Ebola In The United States: How Bad Will It Get?

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Ebola has killed over 4,000 people in West Africa and thousands of others have been infected by the virus.

Even worse, the virus has spread to the United States.

Last week a Liberian man flew to Dallas and tested positive for Ebola.

Although he was quarantined at a hospital in Dallas and was receiving treatment for the illness, he died just ten days after testing positive for the virus.

Over the weekend a nurse who was caring for the patient became ill and tested positive for Ebola.

Another nurse tested positive for the virus this week and revealed that she had been visiting family in Ohio and had been on a flight just a day before she began having symptoms of the virus.

Health officials are monitoring everyone who could have come into contact with the infected nurses, but these two new cases of Ebola have everyone worried that the disease will become as bad in the United States as it currently is in West Africa.

Experts are saying that won’t happen and have offered several reasons why.

For starters, one of the reasons the disease has spread so quickly and so vastly throughout West Africa is because of the way the remains of the dead are handled. In Africa it is tradition for the relatives of the dead to wash the body before it is buried.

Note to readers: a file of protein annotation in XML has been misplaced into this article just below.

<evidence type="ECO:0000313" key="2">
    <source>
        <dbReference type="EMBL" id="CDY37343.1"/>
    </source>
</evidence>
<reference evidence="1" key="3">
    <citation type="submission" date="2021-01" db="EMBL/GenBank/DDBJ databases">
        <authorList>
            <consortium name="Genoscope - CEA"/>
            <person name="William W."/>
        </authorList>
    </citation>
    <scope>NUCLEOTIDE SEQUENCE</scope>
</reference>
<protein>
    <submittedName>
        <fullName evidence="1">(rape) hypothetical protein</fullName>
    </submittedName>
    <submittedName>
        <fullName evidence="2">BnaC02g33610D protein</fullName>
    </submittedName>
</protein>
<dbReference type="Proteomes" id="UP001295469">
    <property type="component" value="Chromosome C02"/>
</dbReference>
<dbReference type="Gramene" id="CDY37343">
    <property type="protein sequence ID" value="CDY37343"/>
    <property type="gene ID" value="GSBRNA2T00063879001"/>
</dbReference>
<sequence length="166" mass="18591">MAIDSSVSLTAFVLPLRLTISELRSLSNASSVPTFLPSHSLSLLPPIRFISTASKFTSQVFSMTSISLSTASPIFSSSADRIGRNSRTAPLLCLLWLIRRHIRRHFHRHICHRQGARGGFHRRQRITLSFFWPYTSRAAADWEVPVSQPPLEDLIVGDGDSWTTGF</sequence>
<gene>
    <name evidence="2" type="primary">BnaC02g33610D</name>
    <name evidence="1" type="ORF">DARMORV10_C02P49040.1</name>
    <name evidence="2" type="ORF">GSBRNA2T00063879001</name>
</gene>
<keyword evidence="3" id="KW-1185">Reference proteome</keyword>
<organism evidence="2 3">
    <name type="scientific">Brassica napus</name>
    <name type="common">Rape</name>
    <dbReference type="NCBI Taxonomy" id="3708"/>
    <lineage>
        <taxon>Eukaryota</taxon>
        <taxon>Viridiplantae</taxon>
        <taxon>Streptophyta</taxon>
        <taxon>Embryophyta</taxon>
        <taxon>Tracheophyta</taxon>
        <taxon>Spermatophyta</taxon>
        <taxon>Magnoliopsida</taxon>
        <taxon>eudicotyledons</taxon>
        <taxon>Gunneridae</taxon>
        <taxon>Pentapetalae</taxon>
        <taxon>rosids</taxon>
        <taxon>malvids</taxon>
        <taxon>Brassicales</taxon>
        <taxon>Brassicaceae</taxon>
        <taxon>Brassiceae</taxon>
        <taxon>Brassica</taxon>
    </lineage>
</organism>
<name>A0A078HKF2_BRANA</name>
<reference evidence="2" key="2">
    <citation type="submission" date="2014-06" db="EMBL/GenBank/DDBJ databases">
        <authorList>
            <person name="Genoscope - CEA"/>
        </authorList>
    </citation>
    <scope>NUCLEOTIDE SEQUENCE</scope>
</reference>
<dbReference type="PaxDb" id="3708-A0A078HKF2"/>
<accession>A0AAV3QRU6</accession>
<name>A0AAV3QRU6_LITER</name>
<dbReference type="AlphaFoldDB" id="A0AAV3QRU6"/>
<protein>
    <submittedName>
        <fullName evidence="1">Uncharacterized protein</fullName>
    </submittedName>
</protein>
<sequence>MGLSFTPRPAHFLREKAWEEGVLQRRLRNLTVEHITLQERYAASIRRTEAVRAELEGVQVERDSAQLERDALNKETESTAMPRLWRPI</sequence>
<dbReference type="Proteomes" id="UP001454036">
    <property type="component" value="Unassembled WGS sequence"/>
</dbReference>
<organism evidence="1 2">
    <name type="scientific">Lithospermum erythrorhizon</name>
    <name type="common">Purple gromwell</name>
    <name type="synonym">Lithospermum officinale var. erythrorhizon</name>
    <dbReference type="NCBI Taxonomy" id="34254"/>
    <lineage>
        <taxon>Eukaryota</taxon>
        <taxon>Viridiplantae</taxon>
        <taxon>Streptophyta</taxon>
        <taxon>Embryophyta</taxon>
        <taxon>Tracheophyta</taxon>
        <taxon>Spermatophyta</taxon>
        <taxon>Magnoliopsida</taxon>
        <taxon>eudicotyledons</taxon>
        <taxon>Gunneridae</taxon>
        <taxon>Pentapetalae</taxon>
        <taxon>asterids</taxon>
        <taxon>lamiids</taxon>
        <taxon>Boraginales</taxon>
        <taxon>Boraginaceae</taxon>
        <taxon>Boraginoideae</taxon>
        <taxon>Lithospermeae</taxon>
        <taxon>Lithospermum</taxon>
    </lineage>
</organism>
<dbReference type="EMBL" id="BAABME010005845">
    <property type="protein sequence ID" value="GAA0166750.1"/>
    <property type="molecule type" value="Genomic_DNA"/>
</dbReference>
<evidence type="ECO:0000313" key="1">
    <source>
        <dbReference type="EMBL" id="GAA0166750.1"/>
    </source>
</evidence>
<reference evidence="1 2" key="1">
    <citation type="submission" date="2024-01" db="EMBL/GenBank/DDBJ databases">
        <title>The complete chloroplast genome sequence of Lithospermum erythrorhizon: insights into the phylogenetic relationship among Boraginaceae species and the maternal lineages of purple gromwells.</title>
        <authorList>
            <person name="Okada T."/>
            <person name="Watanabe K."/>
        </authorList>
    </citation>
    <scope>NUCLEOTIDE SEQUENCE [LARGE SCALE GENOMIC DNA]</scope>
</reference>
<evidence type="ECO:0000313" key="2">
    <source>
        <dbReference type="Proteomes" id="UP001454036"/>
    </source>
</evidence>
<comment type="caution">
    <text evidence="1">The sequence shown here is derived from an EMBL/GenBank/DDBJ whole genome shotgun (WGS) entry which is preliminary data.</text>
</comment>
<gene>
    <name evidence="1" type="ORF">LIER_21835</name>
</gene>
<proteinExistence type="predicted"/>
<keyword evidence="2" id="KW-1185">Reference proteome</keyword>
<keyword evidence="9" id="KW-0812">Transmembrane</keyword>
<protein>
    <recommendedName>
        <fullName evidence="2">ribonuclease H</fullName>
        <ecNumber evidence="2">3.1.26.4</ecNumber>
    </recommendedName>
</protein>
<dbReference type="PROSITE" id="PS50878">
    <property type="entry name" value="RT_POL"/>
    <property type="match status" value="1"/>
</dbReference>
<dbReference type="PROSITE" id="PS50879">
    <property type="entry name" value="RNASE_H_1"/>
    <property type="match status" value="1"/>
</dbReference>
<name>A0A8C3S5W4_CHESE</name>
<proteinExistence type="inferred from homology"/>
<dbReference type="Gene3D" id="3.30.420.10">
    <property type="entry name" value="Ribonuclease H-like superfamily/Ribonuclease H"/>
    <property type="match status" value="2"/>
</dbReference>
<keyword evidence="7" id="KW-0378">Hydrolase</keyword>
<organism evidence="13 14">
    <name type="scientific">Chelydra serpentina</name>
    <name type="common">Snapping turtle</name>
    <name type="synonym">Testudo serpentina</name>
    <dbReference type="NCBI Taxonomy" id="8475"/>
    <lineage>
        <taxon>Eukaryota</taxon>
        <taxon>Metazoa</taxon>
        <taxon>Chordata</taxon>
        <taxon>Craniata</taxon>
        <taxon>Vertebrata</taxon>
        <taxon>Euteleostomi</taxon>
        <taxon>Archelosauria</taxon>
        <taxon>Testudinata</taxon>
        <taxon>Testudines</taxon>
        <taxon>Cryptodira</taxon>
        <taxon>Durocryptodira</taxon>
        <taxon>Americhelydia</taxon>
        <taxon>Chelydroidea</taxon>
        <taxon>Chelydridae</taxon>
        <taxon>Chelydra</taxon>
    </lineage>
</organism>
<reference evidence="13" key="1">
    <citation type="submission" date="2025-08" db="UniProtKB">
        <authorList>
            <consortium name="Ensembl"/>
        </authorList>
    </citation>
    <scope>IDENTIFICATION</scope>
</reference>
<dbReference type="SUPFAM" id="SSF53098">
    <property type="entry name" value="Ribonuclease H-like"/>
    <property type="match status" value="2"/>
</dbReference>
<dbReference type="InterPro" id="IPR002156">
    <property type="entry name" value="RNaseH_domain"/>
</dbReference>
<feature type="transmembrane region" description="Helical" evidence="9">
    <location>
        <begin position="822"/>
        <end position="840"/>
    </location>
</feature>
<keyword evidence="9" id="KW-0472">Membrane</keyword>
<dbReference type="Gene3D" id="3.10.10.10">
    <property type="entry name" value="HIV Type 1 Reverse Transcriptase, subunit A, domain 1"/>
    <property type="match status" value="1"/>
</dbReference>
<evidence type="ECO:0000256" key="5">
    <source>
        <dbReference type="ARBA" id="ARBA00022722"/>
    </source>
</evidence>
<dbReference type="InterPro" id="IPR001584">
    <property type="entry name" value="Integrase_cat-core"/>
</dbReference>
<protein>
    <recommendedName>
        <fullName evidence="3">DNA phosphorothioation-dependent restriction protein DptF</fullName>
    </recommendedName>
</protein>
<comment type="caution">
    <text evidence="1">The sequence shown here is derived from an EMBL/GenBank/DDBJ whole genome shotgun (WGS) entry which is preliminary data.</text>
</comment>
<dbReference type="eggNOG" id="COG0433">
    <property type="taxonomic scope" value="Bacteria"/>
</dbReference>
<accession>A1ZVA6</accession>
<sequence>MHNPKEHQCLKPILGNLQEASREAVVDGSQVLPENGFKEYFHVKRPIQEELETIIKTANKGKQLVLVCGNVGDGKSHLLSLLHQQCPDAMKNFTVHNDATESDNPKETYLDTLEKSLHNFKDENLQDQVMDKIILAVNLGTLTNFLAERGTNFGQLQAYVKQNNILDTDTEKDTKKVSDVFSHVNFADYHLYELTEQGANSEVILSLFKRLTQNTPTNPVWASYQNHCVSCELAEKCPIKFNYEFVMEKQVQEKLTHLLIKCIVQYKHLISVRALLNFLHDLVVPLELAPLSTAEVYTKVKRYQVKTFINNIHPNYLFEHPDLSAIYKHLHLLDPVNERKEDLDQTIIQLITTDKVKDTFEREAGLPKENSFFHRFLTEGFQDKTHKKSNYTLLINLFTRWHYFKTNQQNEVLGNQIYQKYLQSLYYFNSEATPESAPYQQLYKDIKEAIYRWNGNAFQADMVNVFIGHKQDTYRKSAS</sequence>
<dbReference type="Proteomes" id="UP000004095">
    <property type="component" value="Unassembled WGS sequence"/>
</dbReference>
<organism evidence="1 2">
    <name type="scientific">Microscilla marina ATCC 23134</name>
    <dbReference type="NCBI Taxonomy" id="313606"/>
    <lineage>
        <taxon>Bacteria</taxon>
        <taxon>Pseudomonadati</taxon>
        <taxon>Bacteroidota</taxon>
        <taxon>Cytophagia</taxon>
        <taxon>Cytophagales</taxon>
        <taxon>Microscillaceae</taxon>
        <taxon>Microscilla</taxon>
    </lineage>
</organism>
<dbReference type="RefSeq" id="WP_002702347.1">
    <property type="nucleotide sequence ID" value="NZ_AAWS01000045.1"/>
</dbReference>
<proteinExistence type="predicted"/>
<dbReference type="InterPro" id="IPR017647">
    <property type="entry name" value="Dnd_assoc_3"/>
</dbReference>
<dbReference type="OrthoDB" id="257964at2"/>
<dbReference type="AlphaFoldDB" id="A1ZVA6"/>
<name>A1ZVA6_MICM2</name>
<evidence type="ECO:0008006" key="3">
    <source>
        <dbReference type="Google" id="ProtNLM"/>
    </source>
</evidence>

This puts more people in close contact with the infection and makes it more likely for the blood and body fluids of the infected body to come in contact with the people washing it.

Another reason the disease has spread so badly in Africa is because many of the infected people do no trust healthcare workers and are either refusing treatment and quarantine or are hiding the fact that they have the virus, thus infecting other people.

According to the CDC, the spread of Ebola to the two nurses should have been prevented, but was not unexpected and while there could be other healthcare workers who test positive for the virus over the next few weeks, it is not likely it will spread to a large number of people.

The United States is much more equipped to monitor, treat and quarantine the infected and prevent the spread of the disease to a large population.

Furthermore, if there is a widespread outbreak of Ebola in the United States, the survival rate will likely be much higher than what it is in West Africa. The United States has better treatment options and while there is no known cure or treatment for the actual virus, there are ways to treat the symptoms and increase a patient’s chance of survival.

Hospitals are capable of providing intravenous fluids and restoring clotting capabilities in patients who are hemorrhaging. These treatments can give the immune system the help it needs to fight the virus.

"We have sufficient diagnostic and therapeutic health resources to interrupt the transmission of this virus, just as we do [for] many other viruses," said Dr. William Schaffner, a professor of preventive medicine and infectious diseases at Vanderbilt University Medical Center in Nashville, Tennessee. "If there is another case of Ebola in the U.S., It's not going to spread widely," he added. "It's not going to imbed itself in our population. We won't get a problem in Dallas or Duluth similar to what's happening in Monrovia [Liberia]."

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